Ludivina = Loo-dee-veen-ah
Benicio = Ben-e-see-oh
Oso = Oh-so
I didn't mean to cancel the patron.
"What the hell do you mean 'you didn't mean to cancel him'?" my uncle Benicio asks in a rabid tone, kneeling besides the man's lifeless body, placing the back of his hand on the man's neck, hoping for a pulse, a rhythm, a beat to return, to pump against my uncle's fingers announcing a key of life still playing on.
"I don't know," I say, with no mind thinking for me, in a full panic, with trembling lips, my toes pitapatting below me, stretching my shoes from their usual size. "He walked in, grabbed a beer, and then - and then - "
"And then what?" snaps my uncle. "And then what? I was gone for five minutes, Ludivina! Five minutes!"
My uncle bends down, dropping his ear over the man's nose. But still, nothing.
I don't know what my uncle is looking, or hoping for, because the hot lead went straight through this man's cranium, right over his ears, and it would only be a matter of time now before his blood ended up under the door, flowing past the boundaries of the store and into the community, announcing the location of the scene, the location of the murder, and most importantly, the location of the murderer.
"And then he reached for the register and I just reacted—I just reached for your gun," I reply, shivering from head to toe.
"But he doesn't have a gun!" my uncle then says, shuffling, desperately, through the man's winter coat, hoping, perhaps, to possibly find a gun in order to justify my actions.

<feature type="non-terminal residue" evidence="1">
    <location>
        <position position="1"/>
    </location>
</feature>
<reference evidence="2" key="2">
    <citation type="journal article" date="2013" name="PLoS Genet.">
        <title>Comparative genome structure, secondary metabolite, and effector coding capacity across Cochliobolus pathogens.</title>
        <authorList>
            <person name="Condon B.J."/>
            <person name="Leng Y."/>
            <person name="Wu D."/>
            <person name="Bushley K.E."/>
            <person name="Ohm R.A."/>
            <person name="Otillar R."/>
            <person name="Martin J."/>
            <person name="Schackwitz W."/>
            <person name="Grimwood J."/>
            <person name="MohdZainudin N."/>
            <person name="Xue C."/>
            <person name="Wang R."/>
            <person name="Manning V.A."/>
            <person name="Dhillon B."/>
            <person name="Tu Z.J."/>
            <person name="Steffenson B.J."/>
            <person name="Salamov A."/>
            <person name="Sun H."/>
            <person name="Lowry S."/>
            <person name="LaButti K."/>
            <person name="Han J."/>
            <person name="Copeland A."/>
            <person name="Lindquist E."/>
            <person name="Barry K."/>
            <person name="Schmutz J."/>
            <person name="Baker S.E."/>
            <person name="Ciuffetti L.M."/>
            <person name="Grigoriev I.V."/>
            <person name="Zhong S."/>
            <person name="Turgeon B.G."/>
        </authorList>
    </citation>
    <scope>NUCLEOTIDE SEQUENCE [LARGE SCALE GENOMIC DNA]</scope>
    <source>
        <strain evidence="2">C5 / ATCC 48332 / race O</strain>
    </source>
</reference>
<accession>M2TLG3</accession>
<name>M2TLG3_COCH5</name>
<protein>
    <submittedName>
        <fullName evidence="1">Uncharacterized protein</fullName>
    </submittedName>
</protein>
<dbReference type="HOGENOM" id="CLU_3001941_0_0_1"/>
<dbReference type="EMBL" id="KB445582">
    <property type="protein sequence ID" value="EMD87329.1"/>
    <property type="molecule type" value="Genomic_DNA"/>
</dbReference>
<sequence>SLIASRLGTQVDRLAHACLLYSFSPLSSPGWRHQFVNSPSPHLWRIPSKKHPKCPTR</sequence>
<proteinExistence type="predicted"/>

Before I can let out another word, a wave of emotion rushes over me and tears flow out of my eyes like an easy, flowing river. I place my hands over my face because I simply cannot control myself.
It hasn't even been twenty-four hours, I think.
My uncle runs to the door and immediately closes it; then he walks over to me:
"We're going to fix this," he says. "Was anyone here when it happened? Did you see anyone around? Do you think anyone heard you? Shoot! Of course someone heard you! They must have heard the gunshot!"
"We need to call the cops and an ambulance," I reply—or try to reply, at least, in-between all the crying.
My uncle lets out a small laugh when the words "call the cops" fall out of my mouth.
"They are the cops," he says, in a stern voice, while looking down at the man at the same time.
"What?" I let out, confused—confused as hell.
"You've killed a Black Catz member, Ludy" says my uncle Benicio, dropping the news on me like it was a piece of gossip I should have been aware of through some issue of Vogue, or maybe through a curriculum handbook I was not handed when crossing over. "We don't have much time," my uncle then mutters—a mutter, I think, was not meant for my ears.
The mutter causes my crying to stop, or to slow down, even for a minute:
"What do you mean?" I interrogate.
"Ludivina—you killed a member of one of the most powerful gangs in this area," my uncle states, still bending over the man, still waiting for that one breath, that one beat—that one beat of life to insert into his symphony of hope.
YOU ARE READING
Black CatzGeneral Fiction
In the near future, when corruption and poverty have taken over, police and government officials no longer take care of the people, but rather, those wealthy residents that can afford the protection. Because of this, families are left to protect th...